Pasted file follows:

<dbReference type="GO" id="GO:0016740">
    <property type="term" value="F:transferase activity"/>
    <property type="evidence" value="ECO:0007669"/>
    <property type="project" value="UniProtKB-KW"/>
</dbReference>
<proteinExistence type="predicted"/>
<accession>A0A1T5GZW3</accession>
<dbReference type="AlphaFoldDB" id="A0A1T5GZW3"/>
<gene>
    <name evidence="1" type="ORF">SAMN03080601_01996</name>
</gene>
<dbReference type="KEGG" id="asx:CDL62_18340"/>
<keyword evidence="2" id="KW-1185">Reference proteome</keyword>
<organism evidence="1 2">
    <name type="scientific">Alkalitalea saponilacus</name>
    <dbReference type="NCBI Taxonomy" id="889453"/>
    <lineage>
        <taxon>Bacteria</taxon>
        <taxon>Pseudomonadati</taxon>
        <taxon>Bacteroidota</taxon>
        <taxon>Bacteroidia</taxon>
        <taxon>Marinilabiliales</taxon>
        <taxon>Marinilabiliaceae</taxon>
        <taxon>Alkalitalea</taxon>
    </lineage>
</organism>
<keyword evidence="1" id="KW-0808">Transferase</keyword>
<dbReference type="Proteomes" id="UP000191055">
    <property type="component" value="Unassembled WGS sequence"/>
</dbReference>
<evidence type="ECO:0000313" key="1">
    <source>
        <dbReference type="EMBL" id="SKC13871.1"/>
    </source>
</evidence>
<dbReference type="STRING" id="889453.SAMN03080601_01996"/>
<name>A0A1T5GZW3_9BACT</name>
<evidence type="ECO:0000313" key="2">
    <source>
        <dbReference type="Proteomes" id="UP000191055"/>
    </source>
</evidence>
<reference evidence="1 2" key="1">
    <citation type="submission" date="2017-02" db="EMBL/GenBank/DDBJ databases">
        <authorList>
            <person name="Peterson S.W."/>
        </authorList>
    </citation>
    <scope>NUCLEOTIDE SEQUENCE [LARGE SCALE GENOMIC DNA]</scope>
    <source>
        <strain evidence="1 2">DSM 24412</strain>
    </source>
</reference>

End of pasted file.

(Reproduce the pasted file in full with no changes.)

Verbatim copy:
<dbReference type="GO" id="GO:0016740">
    <property type="term" value="F:transferase activity"/>
    <property type="evidence" value="ECO:0007669"/>
    <property type="project" value="UniProtKB-KW"/>
</dbReference>
<proteinExistence type="predicted"/>
<accession>A0A1T5GZW3</accession>
<dbReference type="AlphaFoldDB" id="A0A1T5GZW3"/>
<gene>
    <name evidence="1" type="ORF">SAMN03080601_01996</name>
</gene>
<dbReference type="KEGG" id="asx:CDL62_18340"/>
<keyword evidence="2" id="KW-1185">Reference proteome</keyword>
<organism evidence="1 2">
    <name type="scientific">Alkalitalea saponilacus</name>
    <dbReference type="NCBI Taxonomy" id="889453"/>
    <lineage>
        <taxon>Bacteria</taxon>
        <taxon>Pseudomonadati</taxon>
        <taxon>Bacteroidota</taxon>
        <taxon>Bacteroidia</taxon>
        <taxon>Marinilabiliales</taxon>
        <taxon>Marinilabiliaceae</taxon>
        <taxon>Alkalitalea</taxon>
    </lineage>
</organism>
<keyword evidence="1" id="KW-0808">Transferase</keyword>
<dbReference type="Proteomes" id="UP000191055">
    <property type="component" value="Unassembled WGS sequence"/>
</dbReference>
<evidence type="ECO:0000313" key="1">
    <source>
        <dbReference type="EMBL" id="SKC13871.1"/>
    </source>
</evidence>
<dbReference type="STRING" id="889453.SAMN03080601_01996"/>
<name>A0A1T5GZW3_9BACT</name>
<evidence type="ECO:0000313" key="2">
    <source>
        <dbReference type="Proteomes" id="UP000191055"/>
    </source>
</evidence>
<reference evidence="1 2" key="1">
    <citation type="submission" date="2017-02" db="EMBL/GenBank/DDBJ databases">
        <authorList>
            <person name="Peterson S.W."/>
        </authorList>
    </citation>
    <scope>NUCLEOTIDE SEQUENCE [LARGE SCALE GENOMIC DNA]</scope>
    <source>
        <strain evidence="1 2">DSM 24412</strain>
    </source>
</reference>